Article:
With winter still settled in here in SW Montana, fishing has come to a standstill for the time being. That doesn’t mean we aren’t thinking about fishing and the upcoming season. We are tying flies to fill the boxes, organizing the gear and re-ordering fishing supplies.
More water than you could fish in a summer! Bozeman is located within 30 miles of three "Blue Ribbon Streams": the Madison, Gallatin and Yellowstone Rivers.
Did you know that all our trips are all inclusive?
We can provide you with all the essentials if you do not want to travel with your gear. Including quality rods, reels, waders and boots. We also always provide leaders, flies of plenty of coaching throughout the day at no extra costs.
It’s no secret that trout love grasshoppers on the Yellowstone River here in Montana. There is also no shortage of guides in the area. These trout see lots of different hopper patterns drifted over their heads during August/September. Sometimes you need to stand out from the crowd and give your hopper pattern some movement.
Many days when I am guiding here in Montana on walk-and-wade trips or fishing out of the boat, I witness a client start fishing a run by wading out too far into the river and start casting into the "Juicy" good looking deeper water. There generally are many fish near the bank or in the shallows that either are spooked by the angler wading out or by the colored fly line passing over their heads.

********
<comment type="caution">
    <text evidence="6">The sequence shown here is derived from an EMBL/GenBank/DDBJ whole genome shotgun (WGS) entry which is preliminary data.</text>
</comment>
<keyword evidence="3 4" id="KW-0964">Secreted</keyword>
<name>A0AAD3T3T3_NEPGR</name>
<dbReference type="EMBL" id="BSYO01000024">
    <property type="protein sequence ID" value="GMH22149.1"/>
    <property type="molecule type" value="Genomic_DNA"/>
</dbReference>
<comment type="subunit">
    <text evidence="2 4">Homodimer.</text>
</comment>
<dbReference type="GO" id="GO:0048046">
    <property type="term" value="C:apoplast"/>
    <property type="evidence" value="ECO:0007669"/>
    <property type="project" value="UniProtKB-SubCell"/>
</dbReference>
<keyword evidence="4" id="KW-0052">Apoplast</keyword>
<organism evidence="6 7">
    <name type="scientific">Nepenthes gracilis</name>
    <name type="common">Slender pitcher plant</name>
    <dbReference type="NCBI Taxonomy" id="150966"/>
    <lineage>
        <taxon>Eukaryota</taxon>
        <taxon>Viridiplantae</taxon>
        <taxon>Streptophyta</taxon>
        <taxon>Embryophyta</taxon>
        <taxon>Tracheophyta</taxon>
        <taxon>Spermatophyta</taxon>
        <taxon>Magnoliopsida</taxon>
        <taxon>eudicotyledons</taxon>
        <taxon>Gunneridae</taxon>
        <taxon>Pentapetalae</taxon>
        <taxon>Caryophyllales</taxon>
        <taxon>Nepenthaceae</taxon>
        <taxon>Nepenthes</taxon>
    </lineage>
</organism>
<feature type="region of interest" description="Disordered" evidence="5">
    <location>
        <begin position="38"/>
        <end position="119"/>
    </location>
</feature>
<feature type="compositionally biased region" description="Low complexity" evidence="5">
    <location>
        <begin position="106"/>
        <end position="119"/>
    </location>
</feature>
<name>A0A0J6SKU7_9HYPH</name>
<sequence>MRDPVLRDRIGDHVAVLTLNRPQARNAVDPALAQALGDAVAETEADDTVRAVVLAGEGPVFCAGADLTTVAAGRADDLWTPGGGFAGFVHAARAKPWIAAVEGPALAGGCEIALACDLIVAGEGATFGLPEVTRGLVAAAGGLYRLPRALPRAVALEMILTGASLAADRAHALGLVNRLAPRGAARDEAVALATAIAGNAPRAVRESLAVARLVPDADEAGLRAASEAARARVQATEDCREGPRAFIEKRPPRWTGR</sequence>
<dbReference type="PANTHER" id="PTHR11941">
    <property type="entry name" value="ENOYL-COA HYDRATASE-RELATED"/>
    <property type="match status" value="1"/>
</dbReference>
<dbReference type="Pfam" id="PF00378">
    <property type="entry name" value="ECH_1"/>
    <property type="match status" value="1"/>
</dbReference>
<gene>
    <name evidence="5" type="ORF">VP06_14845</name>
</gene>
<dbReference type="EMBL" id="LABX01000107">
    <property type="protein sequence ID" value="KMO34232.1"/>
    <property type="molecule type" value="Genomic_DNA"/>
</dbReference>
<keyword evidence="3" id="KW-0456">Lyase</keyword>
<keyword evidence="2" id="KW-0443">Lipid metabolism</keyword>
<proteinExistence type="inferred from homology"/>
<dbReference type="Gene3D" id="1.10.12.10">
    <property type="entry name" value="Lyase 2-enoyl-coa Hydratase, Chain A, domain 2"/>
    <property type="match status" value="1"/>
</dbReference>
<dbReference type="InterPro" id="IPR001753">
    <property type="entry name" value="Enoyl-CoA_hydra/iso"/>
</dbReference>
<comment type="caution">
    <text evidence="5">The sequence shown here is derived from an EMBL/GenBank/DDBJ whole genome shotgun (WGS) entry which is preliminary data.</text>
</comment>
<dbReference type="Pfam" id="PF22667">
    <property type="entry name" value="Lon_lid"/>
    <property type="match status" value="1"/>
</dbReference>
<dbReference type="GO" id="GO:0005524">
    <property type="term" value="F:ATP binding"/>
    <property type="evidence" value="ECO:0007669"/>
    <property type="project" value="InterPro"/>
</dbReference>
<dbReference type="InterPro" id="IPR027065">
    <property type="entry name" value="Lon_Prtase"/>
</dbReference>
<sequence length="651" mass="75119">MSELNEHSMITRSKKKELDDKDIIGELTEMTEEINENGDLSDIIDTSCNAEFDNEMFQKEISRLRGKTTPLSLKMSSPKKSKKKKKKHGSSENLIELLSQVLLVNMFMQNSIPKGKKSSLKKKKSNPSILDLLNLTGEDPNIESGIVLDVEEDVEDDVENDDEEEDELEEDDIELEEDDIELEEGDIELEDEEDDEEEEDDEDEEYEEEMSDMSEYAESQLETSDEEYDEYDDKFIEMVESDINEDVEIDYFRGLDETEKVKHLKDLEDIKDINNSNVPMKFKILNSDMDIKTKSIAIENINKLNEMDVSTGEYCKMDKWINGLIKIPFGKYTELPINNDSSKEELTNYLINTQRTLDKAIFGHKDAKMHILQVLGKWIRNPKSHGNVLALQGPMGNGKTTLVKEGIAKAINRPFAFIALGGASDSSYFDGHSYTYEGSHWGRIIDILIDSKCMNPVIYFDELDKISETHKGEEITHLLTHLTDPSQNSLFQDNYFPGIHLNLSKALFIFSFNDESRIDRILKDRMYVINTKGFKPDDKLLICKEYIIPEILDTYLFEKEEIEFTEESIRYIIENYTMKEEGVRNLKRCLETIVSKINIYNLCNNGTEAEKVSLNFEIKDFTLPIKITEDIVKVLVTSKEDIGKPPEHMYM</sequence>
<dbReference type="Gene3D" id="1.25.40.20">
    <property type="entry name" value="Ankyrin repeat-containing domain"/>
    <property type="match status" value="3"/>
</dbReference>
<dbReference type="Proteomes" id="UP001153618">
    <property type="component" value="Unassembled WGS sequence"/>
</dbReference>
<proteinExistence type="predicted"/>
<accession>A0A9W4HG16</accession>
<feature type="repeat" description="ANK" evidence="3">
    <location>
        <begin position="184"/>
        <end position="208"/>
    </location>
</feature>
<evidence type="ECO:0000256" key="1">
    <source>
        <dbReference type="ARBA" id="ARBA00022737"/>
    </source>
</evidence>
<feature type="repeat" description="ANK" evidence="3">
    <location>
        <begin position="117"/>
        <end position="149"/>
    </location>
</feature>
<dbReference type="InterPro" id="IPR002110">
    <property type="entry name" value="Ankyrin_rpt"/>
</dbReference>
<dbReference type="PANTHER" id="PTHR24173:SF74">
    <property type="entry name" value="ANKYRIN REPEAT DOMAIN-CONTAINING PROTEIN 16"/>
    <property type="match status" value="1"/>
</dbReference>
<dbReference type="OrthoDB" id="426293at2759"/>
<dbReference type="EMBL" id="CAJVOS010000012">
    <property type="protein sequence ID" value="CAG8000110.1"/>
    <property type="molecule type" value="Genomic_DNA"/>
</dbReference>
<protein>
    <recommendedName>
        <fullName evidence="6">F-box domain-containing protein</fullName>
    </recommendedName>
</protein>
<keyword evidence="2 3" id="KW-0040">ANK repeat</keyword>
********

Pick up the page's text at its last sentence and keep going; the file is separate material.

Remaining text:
A new bill was passed this spring to help fight Aquatic Invasive species in all our Montana waterways. There is a a new $15 charge for all people buying a fishing license for 2017. Whether you buy the shortest term or a season license you will have to pay this fee. This fee goes to fight the invasive species in our rivers and lakes. It is to fund boat inspection sites and personal to man them.
The Salmonfly hatch is probably the west's best known hatch and brings people from all over the world to fish Montana, Idaho, Wyoming, Oregon and Washington State. The adults can be up to three inches long and their clumsy nature makes them easy meals for trout who will gorge themselves on both the nymphs and adults. Like all stoneflies, they have incomplete metamorphism. Meaning that they spend most of their lives (up to three years) as nymphs, crawl to the banks when the water temperature and conditions are right, split their nymphal husks and emerge as adults. They then will live for a few days to about a week where they find a mate and the females will deposit their eggs back into the river, and then die.
When faced with an epic hatch like the Mother’s Day Caddis hatch you might be thinking that it is super easy to catch trout when there is such an abundance of food available to the trout. With millions of bugs out there and the trout looking for easy meals all you have to do is throw out your best imitation of an adult caddis and hang on. I have guided 22 years of this hatch and I am here to tell you that it is not that easy. Why you ask? Just because the bugs are present doesn’t mean that the trout are eagerly eating dries. I believe that there are many different stages of this hatch and you need to fish accordantly to have success. Here are my top tips for success for a mega hatch like the Mother’s Day Caddis.